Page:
Tuesday, 5 June 2007


I remember when Dad first took my training wheels off my bike; I was six.

I remember the anticipation; my self-doubt and concern about riding without my tiny support wheels. I remember Dad's encouragement and promise that he would not let go of my bike until he knew I was ready and able to ride on my own. I remember taking off for the first time, Dad running along side me holding the seat so I would not topple over. He kept telling me to peddle and concentrate on where I was going - "look straight ahead". We did this over and over again, on the circular driveway out the front of the ole homestead, near the garage. Unbeknown to me, Dad, though still running alongside me, was decreasing the amount of support he was applying in order to keep me upright, until his assistance was no longer required. Then eventually, we took off together, Dad stopping part way while I rode on - solo.

I had ridden a few metres before I realised he was no longer there; of course I turned to see where he was, and of course I fell off and scraped my knee, but I was also encouraged to get right back on there and try again, and eventually...at some stage, I must have gathered the experience and confidence to ride steadily.

Mister is an avid bike rider. He loves to tear around the street on his bike, and show off to the neighbour, delighting in her telling him "how fast" he can ride. Now and again we have suggested that perhaps he might like to take his training wheels off, but as is usually the case with him, we were met with much wailing and resistance, but since he is still only four, we didn't push it.

On Thursday afternoon, Mister was watching "Franklin", a cartoon about a turtle and his mates. During the episode, Franklin took the training wheels off his bike, and for whatever reason, Mister suddenly declared that he would also like to take his off. We were delighted to hear this, and bargained with him that we would do the deed on Saturday and spend all afternoon nurturing his confidence and guiding him in the art of bike riding sans trainer wheels.

On Saturday, Mister was champing at the bit, waiting impatiently as Ashely removed the wheels. We encouraged him to ride on the lawn at first, but the ground was too moist and spongy and he was having a hard time getting started, so we took him out the front, where there is a pavement and lawn for him to fall onto. So we took him out there, nervous about how this experience might turn out; how much wailing and disenchantment there would be as he struggled to control and balance the bike, without the customary support. We were bracing ourselves for a very long day; some skinned knees and howling; the beloved bike very likely being tossed aside to pouting promises of "never riding it again UNLESS those trainer wheels are replaced"...but we were wrong.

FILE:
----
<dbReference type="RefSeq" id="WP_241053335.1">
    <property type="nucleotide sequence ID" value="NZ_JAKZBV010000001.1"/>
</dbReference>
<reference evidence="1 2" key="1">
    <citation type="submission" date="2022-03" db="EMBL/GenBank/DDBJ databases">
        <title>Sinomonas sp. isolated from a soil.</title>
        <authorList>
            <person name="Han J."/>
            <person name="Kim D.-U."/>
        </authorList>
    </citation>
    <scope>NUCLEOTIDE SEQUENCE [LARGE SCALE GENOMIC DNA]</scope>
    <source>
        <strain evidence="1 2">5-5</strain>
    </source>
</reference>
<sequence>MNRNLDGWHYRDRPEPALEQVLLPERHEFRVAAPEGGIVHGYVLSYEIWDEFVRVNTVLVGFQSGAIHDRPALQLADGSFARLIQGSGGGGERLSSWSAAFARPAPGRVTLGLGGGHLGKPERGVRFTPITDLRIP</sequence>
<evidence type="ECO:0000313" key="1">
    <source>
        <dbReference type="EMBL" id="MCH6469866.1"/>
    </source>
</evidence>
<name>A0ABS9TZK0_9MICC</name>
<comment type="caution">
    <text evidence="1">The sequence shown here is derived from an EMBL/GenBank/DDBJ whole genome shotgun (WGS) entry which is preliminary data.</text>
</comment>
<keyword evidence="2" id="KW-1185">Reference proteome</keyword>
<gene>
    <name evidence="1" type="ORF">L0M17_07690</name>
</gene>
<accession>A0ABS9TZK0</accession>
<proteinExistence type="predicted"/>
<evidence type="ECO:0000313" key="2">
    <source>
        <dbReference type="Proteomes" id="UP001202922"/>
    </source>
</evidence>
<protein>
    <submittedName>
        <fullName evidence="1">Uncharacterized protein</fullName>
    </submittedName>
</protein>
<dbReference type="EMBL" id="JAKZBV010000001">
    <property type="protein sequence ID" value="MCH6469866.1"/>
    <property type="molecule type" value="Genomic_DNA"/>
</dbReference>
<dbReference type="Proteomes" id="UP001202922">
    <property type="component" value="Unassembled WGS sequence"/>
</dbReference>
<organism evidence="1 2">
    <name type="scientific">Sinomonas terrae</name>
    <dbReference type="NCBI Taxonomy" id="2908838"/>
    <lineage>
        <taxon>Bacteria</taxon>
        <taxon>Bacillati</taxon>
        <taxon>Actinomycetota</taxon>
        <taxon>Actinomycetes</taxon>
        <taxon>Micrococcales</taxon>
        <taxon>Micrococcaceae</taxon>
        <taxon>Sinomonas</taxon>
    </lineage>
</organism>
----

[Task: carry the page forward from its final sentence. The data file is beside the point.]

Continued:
I kid you not, we had scarcely gotten into the front yard before Mister, without ANY assistance whatsoever, jumped on his bike and rode off BY HIMSELF! Ashley and I were both stunned, looked at each other, and then threw our heads back and laughed out loud. Mister couldn't understand what we were laughing at, and since we didn't want to make him paranoid, we explained that he was doing a fantastic job, and "could not believe" that he was riding so well so soon after removing the trainers. We told him "we could have removed them weeks ago if we had known he was that good". Basically we praised him up, and he was very proud of himself. He even went for a ride around the block. He did very well, but got a bit wobbly when the path appeared to narrow, but overall he rode exceptionally well for a first go.

Yesterday morning he showed a friend his new biking skills, and then he declared that he was going to teach another friend how to ride without trainer wheels - I am sure the other friend would be wrapped!

Mister, who has been known to be an overly resistant nervous nelly about practically EVERYTHING, has really gained a lot of self-confidence in recent weeks. He is really enjoying being a "big boy" and we are also, very happy to see him bloom.


monkeyinabox said...

I have a feeling I will have a similar story to tell about a certain Dingo.

strauss said...

HA HA Ha! I thought of her when I wrote this.

Elizabeth said...

The looking back on the stepping stones of progress is somthing you have to look forward too.

You marvel at the changes, you marvel at how you felt about the slow or fast pace of their development and you marvel that they still continue to be a joy and a challange.

Tracey said...

How wonderful!! Now can he come over and teach our Zoe (aged 8 and a half) how to be confident on her bike?! You've no idea the dramas we've had with her bike riding progressions. (She was never actually very confident with the trainer wheels!!)

shishyboo said...

still can't ride a bike, no desire to start now

Muse said...

I would not be caught dead with training wheels. I want to learn so bad. My kids can ride so well, its like I'm the kid. heh heh.

Good on little Mister. The great thing is that you can go much faster without training wheels too. Tell him I said so.

Monkey... you are on!

jeanie said...

Congratulations to your 4 year old! I know that Franklin episode - we watched it about 50 times and 'Salina only took on the part about wanting extra padding!